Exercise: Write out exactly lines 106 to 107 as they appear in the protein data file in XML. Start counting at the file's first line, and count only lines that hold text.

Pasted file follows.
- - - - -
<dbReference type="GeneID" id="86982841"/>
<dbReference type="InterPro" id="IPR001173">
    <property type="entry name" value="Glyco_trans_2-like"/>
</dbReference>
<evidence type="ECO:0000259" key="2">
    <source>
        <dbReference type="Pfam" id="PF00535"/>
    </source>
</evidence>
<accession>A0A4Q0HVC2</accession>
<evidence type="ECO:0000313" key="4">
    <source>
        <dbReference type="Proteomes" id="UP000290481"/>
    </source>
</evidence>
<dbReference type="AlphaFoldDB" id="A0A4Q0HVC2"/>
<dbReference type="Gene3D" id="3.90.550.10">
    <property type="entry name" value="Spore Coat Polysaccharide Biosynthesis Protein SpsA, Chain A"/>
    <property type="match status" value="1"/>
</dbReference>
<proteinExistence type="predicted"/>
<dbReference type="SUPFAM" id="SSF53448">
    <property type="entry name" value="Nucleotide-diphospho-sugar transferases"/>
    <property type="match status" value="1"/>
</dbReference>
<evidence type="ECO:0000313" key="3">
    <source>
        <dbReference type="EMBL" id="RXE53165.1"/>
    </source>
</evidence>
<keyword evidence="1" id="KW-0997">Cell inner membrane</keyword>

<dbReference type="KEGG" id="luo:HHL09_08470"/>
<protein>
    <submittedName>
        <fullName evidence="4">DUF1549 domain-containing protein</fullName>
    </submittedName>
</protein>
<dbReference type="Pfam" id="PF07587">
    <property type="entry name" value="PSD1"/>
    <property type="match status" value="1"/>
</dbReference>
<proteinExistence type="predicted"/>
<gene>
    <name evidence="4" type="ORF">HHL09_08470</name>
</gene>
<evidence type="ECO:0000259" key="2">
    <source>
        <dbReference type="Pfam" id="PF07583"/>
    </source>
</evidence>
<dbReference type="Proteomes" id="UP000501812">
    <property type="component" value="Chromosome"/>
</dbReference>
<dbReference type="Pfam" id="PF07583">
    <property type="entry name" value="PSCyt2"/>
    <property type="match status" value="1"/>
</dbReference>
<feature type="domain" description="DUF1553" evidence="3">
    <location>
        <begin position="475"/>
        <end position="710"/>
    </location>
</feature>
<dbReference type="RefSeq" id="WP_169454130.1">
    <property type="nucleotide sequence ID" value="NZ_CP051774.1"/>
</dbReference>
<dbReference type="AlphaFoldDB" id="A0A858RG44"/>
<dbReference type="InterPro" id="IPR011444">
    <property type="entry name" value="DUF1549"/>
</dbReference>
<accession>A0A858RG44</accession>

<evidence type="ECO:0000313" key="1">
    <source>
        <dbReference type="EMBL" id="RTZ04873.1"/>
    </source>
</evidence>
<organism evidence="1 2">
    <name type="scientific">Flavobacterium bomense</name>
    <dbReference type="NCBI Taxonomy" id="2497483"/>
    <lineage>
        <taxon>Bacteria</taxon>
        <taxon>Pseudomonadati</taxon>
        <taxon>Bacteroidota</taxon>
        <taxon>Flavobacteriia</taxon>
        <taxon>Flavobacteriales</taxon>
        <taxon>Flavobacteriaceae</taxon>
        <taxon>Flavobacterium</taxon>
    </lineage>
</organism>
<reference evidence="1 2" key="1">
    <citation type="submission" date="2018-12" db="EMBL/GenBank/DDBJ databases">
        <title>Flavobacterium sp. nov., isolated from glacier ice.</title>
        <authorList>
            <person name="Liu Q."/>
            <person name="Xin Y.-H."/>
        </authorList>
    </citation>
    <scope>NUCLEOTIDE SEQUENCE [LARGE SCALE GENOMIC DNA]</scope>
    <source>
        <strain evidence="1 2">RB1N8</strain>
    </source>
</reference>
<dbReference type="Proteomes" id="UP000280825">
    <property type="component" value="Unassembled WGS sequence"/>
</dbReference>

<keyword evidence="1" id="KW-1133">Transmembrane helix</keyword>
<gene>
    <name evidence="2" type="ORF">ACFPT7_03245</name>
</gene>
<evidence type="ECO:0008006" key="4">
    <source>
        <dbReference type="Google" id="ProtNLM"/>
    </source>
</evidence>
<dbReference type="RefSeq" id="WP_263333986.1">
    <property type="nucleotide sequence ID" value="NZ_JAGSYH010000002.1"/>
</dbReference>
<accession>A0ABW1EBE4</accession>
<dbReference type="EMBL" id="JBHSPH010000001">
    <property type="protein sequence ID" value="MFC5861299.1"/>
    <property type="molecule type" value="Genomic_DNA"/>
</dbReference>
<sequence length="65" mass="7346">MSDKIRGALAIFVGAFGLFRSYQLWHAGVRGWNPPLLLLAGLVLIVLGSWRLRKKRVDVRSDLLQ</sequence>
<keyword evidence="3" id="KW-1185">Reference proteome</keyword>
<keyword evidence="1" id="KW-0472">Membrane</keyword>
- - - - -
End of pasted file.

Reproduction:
<keyword evidence="1" id="KW-1133">Transmembrane helix</keyword>
<gene>